Uncovering Europe's best budget hotels since 2001.
The Tour St. Jacques between Châtelet and Hôtel de Ville has long been a towering fixture of the Right Bank skyline. The flamboyant Gothic 16th-century tower is all that remains of Saint-Jacques-de-la-Boucherie, a medieval-style church that was destroyed during the French Revolution in 1793.
It was reborn as a bell tower, a 19th-century bullet-making factory and a 20th-century meteorological station before undergoing an €8.3 million 21st-century restoration of the facade and renovation of the park that surrounds it.
But until this summer curious passersby have only been able to speculate on what the view must look like from the top of the 200-foot-tall, intricately carved stone structure.
Open for a limited time
The tower is open for Friday to Sunday visits through September 15, 2013. Those who have already ascended the Eiffel Tower, Notre Dame, the Tour Montparnasse and other Paris look-out points in search of a great view, photo opp, or romantic place to kiss their sweetheart now have a possibly once-in-a-lifetime chance to get a new birds-eye vantage point on the city.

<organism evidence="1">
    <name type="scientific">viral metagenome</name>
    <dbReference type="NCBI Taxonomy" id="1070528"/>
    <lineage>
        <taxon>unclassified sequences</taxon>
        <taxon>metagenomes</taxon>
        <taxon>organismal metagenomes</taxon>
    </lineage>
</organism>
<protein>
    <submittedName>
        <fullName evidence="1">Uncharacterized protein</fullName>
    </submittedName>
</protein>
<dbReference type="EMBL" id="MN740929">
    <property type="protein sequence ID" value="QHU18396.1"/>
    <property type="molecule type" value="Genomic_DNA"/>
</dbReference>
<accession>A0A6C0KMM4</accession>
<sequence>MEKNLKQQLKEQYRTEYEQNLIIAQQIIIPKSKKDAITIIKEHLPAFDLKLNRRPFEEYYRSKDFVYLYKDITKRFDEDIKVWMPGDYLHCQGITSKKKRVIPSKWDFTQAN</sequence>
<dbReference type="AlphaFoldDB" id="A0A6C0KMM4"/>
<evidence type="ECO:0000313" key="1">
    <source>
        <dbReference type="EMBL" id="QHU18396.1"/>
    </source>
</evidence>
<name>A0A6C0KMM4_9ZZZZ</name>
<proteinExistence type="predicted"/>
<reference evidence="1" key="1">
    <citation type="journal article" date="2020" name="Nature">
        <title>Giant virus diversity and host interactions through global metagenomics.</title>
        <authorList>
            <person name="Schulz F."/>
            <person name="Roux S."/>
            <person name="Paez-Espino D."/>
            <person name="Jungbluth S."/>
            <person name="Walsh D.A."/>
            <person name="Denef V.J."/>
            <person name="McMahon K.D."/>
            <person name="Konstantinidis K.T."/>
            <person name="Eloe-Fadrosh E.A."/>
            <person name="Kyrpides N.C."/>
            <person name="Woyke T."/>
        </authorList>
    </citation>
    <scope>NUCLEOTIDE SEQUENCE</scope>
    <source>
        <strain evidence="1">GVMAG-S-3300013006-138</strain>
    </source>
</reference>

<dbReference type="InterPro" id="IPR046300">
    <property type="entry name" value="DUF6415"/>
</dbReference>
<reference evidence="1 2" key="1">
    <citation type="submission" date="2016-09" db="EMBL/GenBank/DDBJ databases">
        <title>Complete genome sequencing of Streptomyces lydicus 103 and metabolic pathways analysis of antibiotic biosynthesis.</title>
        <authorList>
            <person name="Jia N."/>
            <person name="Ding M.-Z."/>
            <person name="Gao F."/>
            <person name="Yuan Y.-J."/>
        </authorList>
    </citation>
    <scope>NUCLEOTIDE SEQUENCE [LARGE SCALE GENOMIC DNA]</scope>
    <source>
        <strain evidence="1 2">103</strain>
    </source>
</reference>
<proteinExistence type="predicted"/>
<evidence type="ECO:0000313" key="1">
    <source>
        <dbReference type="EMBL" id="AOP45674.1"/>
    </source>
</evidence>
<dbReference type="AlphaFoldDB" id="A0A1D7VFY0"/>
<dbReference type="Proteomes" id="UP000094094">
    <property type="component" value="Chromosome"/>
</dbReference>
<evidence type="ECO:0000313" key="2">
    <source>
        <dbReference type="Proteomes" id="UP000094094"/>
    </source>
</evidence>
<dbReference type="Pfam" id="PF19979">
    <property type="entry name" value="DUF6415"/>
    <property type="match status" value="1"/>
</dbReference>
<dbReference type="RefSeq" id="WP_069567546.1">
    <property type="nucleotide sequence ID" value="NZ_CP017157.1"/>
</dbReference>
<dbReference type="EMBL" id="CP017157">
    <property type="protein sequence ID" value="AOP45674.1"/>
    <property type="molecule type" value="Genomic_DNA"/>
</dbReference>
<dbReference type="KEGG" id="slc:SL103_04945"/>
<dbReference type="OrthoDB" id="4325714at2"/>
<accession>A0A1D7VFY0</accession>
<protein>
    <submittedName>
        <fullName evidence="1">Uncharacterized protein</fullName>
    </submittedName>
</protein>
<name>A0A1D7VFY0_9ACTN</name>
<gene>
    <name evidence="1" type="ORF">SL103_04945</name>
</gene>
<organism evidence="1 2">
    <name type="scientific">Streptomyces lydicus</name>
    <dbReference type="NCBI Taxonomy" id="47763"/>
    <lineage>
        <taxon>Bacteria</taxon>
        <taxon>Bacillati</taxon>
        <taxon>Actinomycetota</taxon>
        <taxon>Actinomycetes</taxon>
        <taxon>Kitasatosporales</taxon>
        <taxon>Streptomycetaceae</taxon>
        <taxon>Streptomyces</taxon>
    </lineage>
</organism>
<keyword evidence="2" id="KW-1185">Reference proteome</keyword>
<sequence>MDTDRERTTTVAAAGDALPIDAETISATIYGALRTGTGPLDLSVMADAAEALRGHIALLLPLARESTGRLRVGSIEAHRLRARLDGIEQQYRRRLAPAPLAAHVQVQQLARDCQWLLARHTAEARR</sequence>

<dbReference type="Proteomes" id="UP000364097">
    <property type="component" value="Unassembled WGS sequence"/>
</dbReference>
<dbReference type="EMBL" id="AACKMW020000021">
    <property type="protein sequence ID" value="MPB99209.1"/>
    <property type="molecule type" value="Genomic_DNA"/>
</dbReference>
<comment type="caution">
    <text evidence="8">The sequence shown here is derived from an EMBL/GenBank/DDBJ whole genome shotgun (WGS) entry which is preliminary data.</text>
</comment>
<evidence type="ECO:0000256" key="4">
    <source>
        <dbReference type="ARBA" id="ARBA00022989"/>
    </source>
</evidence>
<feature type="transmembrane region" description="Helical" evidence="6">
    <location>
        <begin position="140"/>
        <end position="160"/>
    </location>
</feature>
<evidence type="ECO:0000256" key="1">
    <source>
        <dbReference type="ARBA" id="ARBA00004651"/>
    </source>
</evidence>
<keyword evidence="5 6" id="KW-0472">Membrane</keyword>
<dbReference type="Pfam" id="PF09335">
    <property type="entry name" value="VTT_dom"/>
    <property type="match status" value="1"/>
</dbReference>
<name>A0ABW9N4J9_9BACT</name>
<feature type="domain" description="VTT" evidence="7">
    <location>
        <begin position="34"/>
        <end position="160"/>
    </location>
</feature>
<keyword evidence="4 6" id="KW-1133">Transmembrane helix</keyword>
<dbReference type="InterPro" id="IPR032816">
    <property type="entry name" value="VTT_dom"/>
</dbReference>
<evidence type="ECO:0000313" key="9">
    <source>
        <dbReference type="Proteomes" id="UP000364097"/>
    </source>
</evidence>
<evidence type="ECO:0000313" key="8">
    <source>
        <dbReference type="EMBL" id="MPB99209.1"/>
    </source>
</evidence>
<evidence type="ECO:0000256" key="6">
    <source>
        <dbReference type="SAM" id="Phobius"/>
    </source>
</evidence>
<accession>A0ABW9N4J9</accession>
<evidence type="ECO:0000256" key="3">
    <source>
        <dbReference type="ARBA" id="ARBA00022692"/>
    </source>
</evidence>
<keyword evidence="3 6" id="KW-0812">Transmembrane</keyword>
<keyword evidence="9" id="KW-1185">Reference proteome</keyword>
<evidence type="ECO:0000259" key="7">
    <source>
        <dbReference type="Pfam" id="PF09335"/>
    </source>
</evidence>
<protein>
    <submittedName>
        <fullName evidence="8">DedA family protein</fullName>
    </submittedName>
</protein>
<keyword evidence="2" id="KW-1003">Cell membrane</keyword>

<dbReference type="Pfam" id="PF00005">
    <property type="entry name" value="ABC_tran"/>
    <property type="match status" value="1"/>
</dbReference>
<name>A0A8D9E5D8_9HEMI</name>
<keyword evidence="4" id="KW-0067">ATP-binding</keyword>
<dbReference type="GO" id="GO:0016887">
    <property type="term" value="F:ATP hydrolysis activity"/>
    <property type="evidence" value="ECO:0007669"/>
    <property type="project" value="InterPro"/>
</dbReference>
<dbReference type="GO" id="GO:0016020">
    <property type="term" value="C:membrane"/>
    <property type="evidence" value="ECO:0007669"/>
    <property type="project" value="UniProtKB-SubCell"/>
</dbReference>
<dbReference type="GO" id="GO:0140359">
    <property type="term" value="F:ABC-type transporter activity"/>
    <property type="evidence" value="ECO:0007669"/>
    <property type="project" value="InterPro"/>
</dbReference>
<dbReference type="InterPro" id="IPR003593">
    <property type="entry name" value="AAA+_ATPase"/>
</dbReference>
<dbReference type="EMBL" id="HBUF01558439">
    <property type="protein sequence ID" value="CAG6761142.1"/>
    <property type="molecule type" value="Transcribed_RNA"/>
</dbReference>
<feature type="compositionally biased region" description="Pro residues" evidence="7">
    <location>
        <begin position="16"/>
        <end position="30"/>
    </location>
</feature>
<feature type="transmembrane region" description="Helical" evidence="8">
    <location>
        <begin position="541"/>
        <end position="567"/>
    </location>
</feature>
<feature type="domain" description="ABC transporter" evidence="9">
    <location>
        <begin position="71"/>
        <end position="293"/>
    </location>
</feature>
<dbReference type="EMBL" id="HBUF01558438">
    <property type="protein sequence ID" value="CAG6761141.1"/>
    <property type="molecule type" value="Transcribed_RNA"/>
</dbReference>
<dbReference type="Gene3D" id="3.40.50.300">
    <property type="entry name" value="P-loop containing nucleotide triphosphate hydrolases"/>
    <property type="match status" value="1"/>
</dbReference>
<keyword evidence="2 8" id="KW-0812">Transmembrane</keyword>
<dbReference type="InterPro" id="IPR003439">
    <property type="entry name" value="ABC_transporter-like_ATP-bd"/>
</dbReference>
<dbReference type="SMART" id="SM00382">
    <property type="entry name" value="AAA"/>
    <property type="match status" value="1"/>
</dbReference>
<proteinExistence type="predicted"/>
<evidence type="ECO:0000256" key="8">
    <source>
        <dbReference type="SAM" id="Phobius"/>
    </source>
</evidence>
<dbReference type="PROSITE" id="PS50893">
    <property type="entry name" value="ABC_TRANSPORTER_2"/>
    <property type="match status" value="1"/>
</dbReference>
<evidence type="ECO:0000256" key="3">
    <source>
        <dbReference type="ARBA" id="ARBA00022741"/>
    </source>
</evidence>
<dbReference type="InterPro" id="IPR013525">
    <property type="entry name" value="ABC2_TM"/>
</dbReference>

Note that ostensibly for crowd-control purposes, same-day reservations are required on site (the reservation office opens at 9:30 a.m.) and visits start on the hour from 10 a.m. to 5 p.m. and last 45 minutes. Then just 300 winding steps and €6 later (€3 students), and it’s just you and the gargoyles–and this breathtaking view: